Geotherapy is a technique that uses medicinal clay as a method of therapeutic intervention.
Studies have proven that chemical substances found in the earth are directly responsible for the healing and restoration of human cell tissue. Thus, clay proved to be a 100% natural anti-inflammatory, antiseptic and healing agent.
Clay is formed from the decomposition of the soil, caused by physical and chemical reactions in the environment, which - over the centuries - accumulate minerals such as iron, manganese, titanium, copper, zinc, calcium, phosphorus, potassium, etc.
Among the minerals found, silicon stands out: it is the second most abundant element in nature. Without it, it can lead to disruption of the connective tissue, showing signs of aging. That's why clay is widely used for aesthetic purposes.
The Use of Clay in Ancient Times
Historical accounts of humans using clay as a form of healing began with Aristotle (384-322 BC) and Pliny (23-79 AD) with reports of healing intestinal diseases by ingesting volcanic mud. In addition to that, clays have been used topically in spas as mud to absorb toxins from the skin and promote heat, stimulating circulation for the treatment of rheumatism.
There has been a resurgence of interest in clays with advances in modern techniques which allows the study of Nano-sized minerals on surfaces. Thus, it is possible to identify the special characteristics that make certain clays antibacterial.
What are the benefits of clay?
The use of clay brings many benefits, being commonly used on skin and hair. Its properties vary by type and by virtue of its components and extraction source.
Below are some common benefits of different clays:
- Reduces expression marks through the nourishment of skin tissues.
- Relieves tension by stimulating blood flow in the area.
- Reduces poor circulation, the iron present in some clays increasing blood flow in the application area.
- Eliminates toxins by an exchange of clay minerals with the skin, removing toxins and depositing minerals in the tissue.
- Helps renew skin cells through an antioxidant effect.
- Regulates secretion of the skin through an astringent action;
- Soothes hair removal spots (in areas such as underarms and groin), stimulating cell renewal.
What is the best clay for moisturizing?
Among the variety of clays, those that contain greater hydration due to their components are yellow, white, and pink clay.
These three types can contain elements that maintain cellular respiration and the balance of electrons in skin cells such as sodium, potassium, iron, magnesium, zinc, copper, and titanium.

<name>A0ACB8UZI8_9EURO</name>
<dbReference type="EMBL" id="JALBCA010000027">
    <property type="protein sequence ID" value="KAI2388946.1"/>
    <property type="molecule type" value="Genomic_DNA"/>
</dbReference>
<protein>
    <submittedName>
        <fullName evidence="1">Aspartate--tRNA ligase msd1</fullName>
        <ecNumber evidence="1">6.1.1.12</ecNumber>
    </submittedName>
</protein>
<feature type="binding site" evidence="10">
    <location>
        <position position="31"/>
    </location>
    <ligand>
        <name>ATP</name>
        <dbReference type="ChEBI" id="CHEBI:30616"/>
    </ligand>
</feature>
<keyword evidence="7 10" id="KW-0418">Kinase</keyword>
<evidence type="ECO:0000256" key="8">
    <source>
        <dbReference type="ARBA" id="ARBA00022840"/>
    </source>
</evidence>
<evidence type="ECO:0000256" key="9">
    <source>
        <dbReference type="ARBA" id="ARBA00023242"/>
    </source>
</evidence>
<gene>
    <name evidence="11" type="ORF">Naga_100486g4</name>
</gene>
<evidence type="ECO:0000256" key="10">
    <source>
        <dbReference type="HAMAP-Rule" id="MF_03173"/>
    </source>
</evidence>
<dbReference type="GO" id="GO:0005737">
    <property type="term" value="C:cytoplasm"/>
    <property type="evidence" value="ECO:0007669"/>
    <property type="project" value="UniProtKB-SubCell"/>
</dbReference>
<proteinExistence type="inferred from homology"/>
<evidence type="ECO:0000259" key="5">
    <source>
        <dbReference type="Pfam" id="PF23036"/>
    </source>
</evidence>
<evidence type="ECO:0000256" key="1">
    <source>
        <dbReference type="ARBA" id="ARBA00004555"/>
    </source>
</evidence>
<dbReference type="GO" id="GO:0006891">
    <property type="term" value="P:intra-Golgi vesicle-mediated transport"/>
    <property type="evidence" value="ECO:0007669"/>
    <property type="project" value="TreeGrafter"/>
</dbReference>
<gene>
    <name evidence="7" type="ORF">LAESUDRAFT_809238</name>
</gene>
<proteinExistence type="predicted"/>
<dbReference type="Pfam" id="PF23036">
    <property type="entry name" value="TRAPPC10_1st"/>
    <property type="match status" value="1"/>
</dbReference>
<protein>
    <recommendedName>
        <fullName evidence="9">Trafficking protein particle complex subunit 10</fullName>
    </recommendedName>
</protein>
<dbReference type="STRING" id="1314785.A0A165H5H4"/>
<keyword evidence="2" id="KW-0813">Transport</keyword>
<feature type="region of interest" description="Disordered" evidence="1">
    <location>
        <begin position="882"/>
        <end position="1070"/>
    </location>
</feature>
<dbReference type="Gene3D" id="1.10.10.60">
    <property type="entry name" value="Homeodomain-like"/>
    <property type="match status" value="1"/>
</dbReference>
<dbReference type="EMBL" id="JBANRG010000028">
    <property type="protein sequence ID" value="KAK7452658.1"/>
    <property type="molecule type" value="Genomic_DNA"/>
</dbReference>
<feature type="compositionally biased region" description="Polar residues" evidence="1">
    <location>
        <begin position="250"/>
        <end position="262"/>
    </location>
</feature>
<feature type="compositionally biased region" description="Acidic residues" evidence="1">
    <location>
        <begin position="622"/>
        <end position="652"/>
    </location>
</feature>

For sensitive, oily, or mature skin, the use of white clay is recommended. While those with reddish or sensitive are recommended to use pink clay. Finally, yellow clay is suitable for normal, dry, or mature skin.
It is important to remember that after applying the clay, it is necessary to spray normal water, saline solution, thermal water, or hydrolates in the application area so that the clay does not dry on the skin, losing hydration properties.
What is each type of clay for?
There are different colors and types of clay - pigmentation is determined according to the main element of the composition.
For example, yellow and red clays are rich in iron, while brown and black clays are rich in Iodine. So, each type contains different components and purposes — check out how to use each one below:
Green clay has a regulatory characteristic that can reduce oils and dirt, therefore can be considered an excellent antiseptic; it is indicated for oily skin and those with acne.
For oily skins, the application is recommended only in the T region of the face (forehead, nose, and chin) which are the areas where oil production is higher.
Yellow clay has silicon as its main element, which can increase the formation of collagen in the skin (in addition to promoting elasticity)
White clay has moisturizing and healing properties, due to aluminum and magnesium. It is also good to note that it has the closest pH to the skin, 4.7 to 5.75 ph. Therefore, its use is indicated to apply in areas where there is skin dryer, such as cheeks and jaw.
This clay is rich in iron, an element that participates in cellular respiration and gives it its reddish color.
Red clay is commonly used in various areas of the body for reduction treatments such as cellulite, stretch marks, or sun marks – as well as signs of aging in the face.
It can also be used on hair to help remove residue from the strands.
Black clay can also be found under the name “volcanic mud”, and is indicated for detox treatments on skin and hair.
It contains a high concentration of aluminum, silicon, and titanium, which act in an anti-inflammatory way and provide the reconstruction of skin tissue and hair. It also has a calming effect and can help treat wrinkles.
Pink clay is a mixture of white and red, combining the benefits of these two clays. In this sense, hydration through the action of silicon and the treatment of cellulite through increased blood circulation, caused by iron, are the two main benefits.
It is indicated for sensitive and dehydrated skin, as it acts in a healing and soothing way, moisturizing without damaging the skin or clogging pores. And it can be used on the face, body, and hair, with the same moisturizing action for the hair.
This clay is rich in titanium, silicon, and aluminum, it also has a more alkaline pH (may cause dryness), so it is not suitable for use on hair. On the face, gray clay can treat inflamed skin lesions such as those caused by blackheads and pimples.